Rubicon Technology ($RBCN) — Initiation (5/15/20)

Price: $8 Market Cap: $20m Valuation: 0.95x cash / 0.66x book value Category: OPTION


Let’s Tarantino this quick idea with the “why own it” first:

  • As an $8 stock — trades below book value ($12 per share) AND cash on the balance sheet ($8.50 per share) — with no debt!
  • CEO Tim Brog has led and sold another small public company in the past — he joined Rubicon in March 2017
  • No significant cash burn despite having a very small operating business

This is one of those “option” bets which are typically negative EV, net cash, hidden asset, or other balance sheet “plays.”

Rubicon is an NOL shell company with an operating business (maybe even 2!) but a balance sheet is all you really need to understand what’s happening here:


That’s right, $22m in cash, $30m in book value, and a $20m market cap. Here are the running cash balances since the current CEO took over:

2016 — $17.7m2017 — $18m2018 — $26m2019 — $24.2m1Q20 — $22.3m

They were able to successfully divest equipment, property, and assets of ~$11m with another $4m on the books today. Book value has held steady around $30-33m over the past 4 years — very impressive with minimal operating activities.

Here’s the profile of CEO Tim Brog from the Rubicon website:

Timothy E. Brog

Appointed as Chief Executive Officer on March 17, 2017. Mr. Brog has been a director of Rubicon since May 2016. From March 2015 until March 16, 2017, Mr. Brog, age 53, served as the president of Locksmith Capital Management LLC, an investment advisory firm. Previously, he served as chairman of the board of directors of Peerless Systems Corporation, a provider of software-based imaging systems, from June 2008 to February 2015, chief executive officer from August 2010 to March 2015 and a director beginning in July 2007. Mr. Brog is currently a director of Eco-Bat Technologies Limited.

Today, there are 4 pieces to the company:

  1. Cash on hand
  2. Assets held for sale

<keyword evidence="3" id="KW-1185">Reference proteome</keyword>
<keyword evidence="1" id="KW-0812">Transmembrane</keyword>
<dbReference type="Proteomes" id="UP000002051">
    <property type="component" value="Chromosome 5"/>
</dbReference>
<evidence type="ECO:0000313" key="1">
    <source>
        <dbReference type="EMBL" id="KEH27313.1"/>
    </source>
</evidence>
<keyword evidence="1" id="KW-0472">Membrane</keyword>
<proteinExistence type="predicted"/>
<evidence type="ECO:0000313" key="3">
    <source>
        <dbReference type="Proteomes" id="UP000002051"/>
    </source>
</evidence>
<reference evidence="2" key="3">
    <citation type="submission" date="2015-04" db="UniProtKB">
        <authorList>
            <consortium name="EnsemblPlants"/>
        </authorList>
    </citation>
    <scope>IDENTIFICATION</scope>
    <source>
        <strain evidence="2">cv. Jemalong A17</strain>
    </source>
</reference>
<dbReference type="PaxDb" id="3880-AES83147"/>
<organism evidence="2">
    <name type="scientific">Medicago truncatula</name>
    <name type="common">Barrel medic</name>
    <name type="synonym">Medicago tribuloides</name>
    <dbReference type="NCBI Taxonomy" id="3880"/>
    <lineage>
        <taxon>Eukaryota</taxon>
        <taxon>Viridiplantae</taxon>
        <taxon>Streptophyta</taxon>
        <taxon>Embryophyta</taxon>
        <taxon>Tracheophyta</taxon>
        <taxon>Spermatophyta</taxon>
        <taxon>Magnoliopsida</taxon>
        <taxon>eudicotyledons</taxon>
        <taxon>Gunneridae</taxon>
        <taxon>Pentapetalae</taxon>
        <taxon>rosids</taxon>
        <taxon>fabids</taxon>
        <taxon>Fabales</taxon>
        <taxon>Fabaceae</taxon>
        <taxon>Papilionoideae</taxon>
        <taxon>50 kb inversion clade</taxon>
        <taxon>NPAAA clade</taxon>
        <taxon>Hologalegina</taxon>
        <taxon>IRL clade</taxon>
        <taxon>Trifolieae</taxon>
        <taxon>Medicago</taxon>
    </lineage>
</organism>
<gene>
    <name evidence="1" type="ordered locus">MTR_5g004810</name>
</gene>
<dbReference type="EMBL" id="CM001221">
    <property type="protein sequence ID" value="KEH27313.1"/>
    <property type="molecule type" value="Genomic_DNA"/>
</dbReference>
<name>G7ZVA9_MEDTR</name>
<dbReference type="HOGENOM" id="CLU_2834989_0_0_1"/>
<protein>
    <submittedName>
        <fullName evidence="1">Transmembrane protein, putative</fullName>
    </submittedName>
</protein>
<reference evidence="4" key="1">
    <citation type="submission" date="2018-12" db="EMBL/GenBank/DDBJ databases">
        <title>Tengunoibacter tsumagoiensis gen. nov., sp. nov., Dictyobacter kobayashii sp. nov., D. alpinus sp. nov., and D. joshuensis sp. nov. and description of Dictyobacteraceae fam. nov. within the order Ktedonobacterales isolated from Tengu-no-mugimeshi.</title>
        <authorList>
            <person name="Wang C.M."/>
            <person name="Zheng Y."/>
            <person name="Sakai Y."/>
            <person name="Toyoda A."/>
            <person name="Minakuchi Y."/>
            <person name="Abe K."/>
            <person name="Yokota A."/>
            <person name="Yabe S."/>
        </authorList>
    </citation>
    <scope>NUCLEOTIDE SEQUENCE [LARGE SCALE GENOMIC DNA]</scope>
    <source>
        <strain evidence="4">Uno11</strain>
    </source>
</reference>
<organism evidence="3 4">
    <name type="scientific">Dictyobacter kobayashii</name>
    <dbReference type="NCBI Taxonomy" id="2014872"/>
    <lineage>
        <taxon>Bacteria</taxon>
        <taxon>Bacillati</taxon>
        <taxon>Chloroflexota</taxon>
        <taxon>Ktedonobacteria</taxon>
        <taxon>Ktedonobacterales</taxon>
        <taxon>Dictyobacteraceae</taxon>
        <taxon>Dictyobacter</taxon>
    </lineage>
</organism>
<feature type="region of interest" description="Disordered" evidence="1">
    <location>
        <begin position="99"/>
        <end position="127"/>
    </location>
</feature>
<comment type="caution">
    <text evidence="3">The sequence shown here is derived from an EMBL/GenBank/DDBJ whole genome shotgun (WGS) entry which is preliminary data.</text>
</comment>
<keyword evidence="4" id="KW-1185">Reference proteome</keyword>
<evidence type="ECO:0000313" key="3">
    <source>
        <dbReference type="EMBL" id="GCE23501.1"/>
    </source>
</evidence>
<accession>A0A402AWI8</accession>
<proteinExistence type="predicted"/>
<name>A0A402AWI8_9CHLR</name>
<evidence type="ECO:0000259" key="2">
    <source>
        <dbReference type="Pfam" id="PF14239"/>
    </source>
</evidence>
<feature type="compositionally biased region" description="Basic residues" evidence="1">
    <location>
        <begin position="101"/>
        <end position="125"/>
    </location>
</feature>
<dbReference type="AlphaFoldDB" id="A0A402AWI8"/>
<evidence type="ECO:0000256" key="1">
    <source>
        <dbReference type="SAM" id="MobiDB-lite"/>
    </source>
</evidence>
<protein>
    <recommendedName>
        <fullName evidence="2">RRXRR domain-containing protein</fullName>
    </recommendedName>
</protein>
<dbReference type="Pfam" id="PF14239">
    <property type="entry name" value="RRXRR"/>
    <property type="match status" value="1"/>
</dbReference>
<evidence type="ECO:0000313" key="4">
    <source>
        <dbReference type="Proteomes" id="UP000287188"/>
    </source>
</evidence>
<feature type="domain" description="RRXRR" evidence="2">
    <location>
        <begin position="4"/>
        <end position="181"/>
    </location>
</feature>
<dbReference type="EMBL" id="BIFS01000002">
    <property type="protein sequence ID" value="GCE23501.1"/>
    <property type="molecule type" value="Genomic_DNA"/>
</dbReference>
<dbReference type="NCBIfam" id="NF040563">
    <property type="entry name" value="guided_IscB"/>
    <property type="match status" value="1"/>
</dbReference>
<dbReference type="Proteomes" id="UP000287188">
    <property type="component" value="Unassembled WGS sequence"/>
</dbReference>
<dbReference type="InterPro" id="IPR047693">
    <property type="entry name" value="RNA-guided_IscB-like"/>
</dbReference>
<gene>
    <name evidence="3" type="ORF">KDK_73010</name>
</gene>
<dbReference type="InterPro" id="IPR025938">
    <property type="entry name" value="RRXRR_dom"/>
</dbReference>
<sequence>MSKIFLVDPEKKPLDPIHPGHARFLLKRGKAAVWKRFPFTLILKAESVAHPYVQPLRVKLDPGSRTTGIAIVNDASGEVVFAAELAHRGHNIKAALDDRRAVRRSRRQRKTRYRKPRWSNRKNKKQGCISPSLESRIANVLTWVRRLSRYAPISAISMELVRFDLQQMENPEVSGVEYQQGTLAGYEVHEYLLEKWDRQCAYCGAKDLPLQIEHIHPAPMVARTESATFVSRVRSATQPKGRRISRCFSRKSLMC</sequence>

3. Operating businesses
  4. Net operating losses (NOLs)

Cash, Assets, and NOLs

Cash and assets held for sale are pretty easy — they total $26m or $10.40 per share.

After Brog took over in 2017 they have not taken any impairments to assets held for sale (indicating the balance sheet value is probably a reliable figure).

The NOLs are fully reserved and therefore not recorded on the balance sheet — they total $61m or $24.40 per share. Should they come into a cash flowing business, they should have minimal taxes for years to come.

Operating Business(es)

Rubicon owns a sapphire crystal manufacturing business. This stuff was mainly used in phone screens and consumer products but it also has industrial applications. When Brog came in, he shuttered the consumer division and held onto the industrial business… The results are impressive, it went from a negative gross margin business to positive gross margins:


And in Q1, revenue and gross profit actually grew over the previous year:


I’m not going to argue this is a good business or has any significant value (it still doesn’t cover the ~$2.5m in annual SG&A), but I don’t consider it value destructive either. Also potentially a call option on continuing trends toward profitability.

What will they do with all the cash?

Remember, we have $22m in cash and a $20m market cap!

This is the question that leaves the stock in the OPTION bucket instead of elsewhere. While I trust Brog (and it is somewhat of a jockey bet), there is still a chance cash gets spent on money-losing acquisitions or investments…

Case in point — in 1Q20, the company had $1.8m in realized losses on investments (likely equity securities that tanked as COVID-19 came on).

Since 2017, cash has mainly been conserved with some buybacks — $65k in 2018, $540k in 2019, and $1.2m in 1Q20 (mainly in March). That totals nearly 10% of the market cap. As a bonus, all buybacks below book value actually increase per share book value so there’s extra incentive to buy below asset value.

The gameplan is first and foremost to acquire a profitable business — they have (sort of) started this with very very minimal outlays to pick up a failed direct-to-patient medication business:


I was surprised to see that in 1Q20 they started to give some detail behind the optical sapphire business and the DTP pharmacy business:


No idea what level of margins this will obtain but it has started generating revenue!

All we can do is wait to see how cash gets spent. But until then, asset values have been preserved and operating businesses are showing signs of life. Buybacks are helping as well. It helps that the CEO has a vested interest in a higher stock price too — with incentive comp tied to share prices in the $11-14 range…


I’m willing to ride this one out and see what happens…